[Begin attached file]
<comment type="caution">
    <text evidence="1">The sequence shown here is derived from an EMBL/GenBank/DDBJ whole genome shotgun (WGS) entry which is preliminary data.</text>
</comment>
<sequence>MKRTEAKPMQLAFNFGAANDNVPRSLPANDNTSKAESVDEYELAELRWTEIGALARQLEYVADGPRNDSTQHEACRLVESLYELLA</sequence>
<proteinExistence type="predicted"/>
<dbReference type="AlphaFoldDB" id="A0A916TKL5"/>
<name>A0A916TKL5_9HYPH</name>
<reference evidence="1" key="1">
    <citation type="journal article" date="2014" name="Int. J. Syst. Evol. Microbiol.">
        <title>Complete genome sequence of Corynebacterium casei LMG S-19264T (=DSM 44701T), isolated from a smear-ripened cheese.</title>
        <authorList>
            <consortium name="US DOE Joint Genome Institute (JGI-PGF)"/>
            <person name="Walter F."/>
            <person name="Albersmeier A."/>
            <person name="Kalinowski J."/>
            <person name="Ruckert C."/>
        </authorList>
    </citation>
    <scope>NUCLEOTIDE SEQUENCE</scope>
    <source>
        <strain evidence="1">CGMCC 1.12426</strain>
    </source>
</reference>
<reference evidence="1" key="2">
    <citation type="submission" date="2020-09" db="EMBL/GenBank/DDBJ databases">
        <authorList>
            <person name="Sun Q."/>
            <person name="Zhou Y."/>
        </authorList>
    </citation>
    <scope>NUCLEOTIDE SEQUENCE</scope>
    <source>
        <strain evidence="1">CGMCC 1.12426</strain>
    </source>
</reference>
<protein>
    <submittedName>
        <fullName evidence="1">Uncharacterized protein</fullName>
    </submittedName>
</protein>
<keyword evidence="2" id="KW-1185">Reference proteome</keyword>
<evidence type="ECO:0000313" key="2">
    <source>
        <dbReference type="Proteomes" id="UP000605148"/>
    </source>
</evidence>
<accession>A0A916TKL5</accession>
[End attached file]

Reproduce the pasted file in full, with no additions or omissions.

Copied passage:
<comment type="caution">
    <text evidence="1">The sequence shown here is derived from an EMBL/GenBank/DDBJ whole genome shotgun (WGS) entry which is preliminary data.</text>
</comment>
<sequence>MKRTEAKPMQLAFNFGAANDNVPRSLPANDNTSKAESVDEYELAELRWTEIGALARQLEYVADGPRNDSTQHEACRLVESLYELLA</sequence>
<proteinExistence type="predicted"/>
<dbReference type="AlphaFoldDB" id="A0A916TKL5"/>
<name>A0A916TKL5_9HYPH</name>
<reference evidence="1" key="1">
    <citation type="journal article" date="2014" name="Int. J. Syst. Evol. Microbiol.">
        <title>Complete genome sequence of Corynebacterium casei LMG S-19264T (=DSM 44701T), isolated from a smear-ripened cheese.</title>
        <authorList>
            <consortium name="US DOE Joint Genome Institute (JGI-PGF)"/>
            <person name="Walter F."/>
            <person name="Albersmeier A."/>
            <person name="Kalinowski J."/>
            <person name="Ruckert C."/>
        </authorList>
    </citation>
    <scope>NUCLEOTIDE SEQUENCE</scope>
    <source>
        <strain evidence="1">CGMCC 1.12426</strain>
    </source>
</reference>
<reference evidence="1" key="2">
    <citation type="submission" date="2020-09" db="EMBL/GenBank/DDBJ databases">
        <authorList>
            <person name="Sun Q."/>
            <person name="Zhou Y."/>
        </authorList>
    </citation>
    <scope>NUCLEOTIDE SEQUENCE</scope>
    <source>
        <strain evidence="1">CGMCC 1.12426</strain>
    </source>
</reference>
<protein>
    <submittedName>
        <fullName evidence="1">Uncharacterized protein</fullName>
    </submittedName>
</protein>
<keyword evidence="2" id="KW-1185">Reference proteome</keyword>
<evidence type="ECO:0000313" key="2">
    <source>
        <dbReference type="Proteomes" id="UP000605148"/>
    </source>
</evidence>
<accession>A0A916TKL5</accession>